Yusin Week
Yusin Week, also known as Silver Week, is the name for a long public holiday which combines two individual holidays: the Dongji festival, held on the winter solstice (December 21, 22, or 23), and the anniversary of the Decembrist Revolution (December 21). Thus, it is meant to combine both the turnover to a period of steadily longer daylight hours, and the reformation or rejuvenation of Menghe through Choe Sŭng-min's rise to power. A total of five public holidays are allocated for this festival. If Dongji falls on a Saturday, the preceding five workdays become public holidays; if it falls on any other day, the following five workdays (or the work week including Dongji itself) become public holidays. The one exception is for years when Dongji falls on a Saturday which is the 23rd, such that December 21st is a Friday; on these weeks, that Friday takes on a Sunday work schedule, and the Sunday after the holiday takes on a Friday work schedule. As with the tomb-sweeping festival, if Dongji falls on a weekend, companies which normally perform weekend work must treat Dongji and the preceding or following day as public holidays.

"Island days"

The term "island days" refers to single or double weekdays which are sandwiched between a public holiday and a weekend, which sometimes occurs for the Spring Festival, Mid-Autumn Festival, and National Week. For example, in 2018 Golden Week ended on a Thursday, leaving Friday, August 3rd as a lone workday between the end of the holiday and the next vacation. Likewise, if the Lunar New Year falls on a Wednesday, then Monday and Friday of that week will both be "island days" - though this has not happened since the holiday law was revised and it will not happen again until 2028.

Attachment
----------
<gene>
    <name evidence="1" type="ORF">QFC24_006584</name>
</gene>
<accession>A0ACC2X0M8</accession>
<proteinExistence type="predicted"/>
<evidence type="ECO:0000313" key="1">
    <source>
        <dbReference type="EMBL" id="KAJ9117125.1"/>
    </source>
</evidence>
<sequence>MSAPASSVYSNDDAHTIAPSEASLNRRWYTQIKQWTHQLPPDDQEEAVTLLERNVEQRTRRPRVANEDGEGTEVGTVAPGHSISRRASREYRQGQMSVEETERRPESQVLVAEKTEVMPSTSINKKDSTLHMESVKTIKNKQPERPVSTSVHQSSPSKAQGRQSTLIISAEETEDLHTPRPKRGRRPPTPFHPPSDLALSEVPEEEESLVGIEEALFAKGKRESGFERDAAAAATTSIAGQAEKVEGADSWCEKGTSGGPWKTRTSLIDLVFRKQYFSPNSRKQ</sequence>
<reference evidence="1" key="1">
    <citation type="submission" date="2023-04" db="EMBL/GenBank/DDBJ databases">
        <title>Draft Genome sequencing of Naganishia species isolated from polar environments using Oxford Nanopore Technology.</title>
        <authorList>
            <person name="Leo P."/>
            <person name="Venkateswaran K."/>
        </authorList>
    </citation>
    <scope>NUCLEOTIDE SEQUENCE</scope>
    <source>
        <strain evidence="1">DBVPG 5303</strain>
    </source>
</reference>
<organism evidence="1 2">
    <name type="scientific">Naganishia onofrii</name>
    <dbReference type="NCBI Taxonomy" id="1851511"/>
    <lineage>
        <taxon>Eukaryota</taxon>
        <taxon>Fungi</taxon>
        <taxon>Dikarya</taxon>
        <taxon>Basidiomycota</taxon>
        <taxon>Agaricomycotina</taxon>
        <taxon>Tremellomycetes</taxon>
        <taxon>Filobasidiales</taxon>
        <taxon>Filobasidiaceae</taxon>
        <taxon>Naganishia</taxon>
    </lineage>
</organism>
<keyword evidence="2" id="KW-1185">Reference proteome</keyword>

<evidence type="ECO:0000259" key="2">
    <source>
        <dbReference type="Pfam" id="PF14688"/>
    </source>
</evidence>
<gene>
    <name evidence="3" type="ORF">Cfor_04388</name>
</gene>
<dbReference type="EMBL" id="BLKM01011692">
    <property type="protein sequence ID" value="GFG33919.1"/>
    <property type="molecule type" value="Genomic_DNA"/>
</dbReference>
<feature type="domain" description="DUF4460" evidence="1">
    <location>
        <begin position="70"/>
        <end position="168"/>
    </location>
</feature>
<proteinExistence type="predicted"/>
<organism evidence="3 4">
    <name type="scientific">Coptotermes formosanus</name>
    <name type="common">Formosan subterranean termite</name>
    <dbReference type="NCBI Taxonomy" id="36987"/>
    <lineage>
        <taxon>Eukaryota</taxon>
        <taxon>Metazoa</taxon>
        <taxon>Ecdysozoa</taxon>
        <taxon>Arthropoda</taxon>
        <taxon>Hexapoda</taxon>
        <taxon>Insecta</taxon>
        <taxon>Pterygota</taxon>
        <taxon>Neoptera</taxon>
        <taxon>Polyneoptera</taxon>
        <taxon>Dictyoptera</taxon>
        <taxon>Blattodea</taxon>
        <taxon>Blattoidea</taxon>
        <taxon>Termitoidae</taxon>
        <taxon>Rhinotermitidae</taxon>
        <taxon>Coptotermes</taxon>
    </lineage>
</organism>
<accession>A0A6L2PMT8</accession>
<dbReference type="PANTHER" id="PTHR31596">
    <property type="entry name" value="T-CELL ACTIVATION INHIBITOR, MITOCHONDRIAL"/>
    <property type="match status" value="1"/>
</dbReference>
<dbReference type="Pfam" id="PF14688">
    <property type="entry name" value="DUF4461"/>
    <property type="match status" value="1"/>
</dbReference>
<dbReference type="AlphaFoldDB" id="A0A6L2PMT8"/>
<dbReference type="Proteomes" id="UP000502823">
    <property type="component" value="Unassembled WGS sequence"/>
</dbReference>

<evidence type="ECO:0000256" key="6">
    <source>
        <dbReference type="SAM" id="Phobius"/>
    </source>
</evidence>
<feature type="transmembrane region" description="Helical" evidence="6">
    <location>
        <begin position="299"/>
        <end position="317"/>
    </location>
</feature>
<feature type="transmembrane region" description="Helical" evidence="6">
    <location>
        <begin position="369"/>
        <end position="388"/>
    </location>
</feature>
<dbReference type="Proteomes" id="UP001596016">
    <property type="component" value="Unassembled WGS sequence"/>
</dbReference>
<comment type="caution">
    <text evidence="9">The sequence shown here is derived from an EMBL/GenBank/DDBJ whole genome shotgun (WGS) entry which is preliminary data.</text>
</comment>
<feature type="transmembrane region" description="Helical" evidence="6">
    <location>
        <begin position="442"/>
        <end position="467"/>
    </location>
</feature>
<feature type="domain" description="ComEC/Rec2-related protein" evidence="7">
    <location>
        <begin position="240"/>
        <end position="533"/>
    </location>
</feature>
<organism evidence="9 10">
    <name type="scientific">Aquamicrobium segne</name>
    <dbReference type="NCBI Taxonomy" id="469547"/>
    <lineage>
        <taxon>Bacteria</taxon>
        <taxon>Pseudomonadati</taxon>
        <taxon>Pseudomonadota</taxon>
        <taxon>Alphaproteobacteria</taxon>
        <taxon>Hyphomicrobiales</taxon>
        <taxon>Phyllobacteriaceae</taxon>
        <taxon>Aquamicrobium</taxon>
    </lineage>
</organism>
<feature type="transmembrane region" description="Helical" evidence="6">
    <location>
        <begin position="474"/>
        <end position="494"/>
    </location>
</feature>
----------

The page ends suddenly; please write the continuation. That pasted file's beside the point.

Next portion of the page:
Official Menghean policy holds that island days are not officially public holidays, but private businesses are encouraged to treat them as such. Workers may also use accumulated vacation days to take off island days, turning a 3-day break between weekends into a continuous 9-day break. Companies also have the option of turning an island Friday into a day off, but requiring employees to come to work on the following Sunday to make up for lost time. All of these solutions help stagger out travel dates around the ends of the break period, reducing the strain on the country's transportation infrastructure.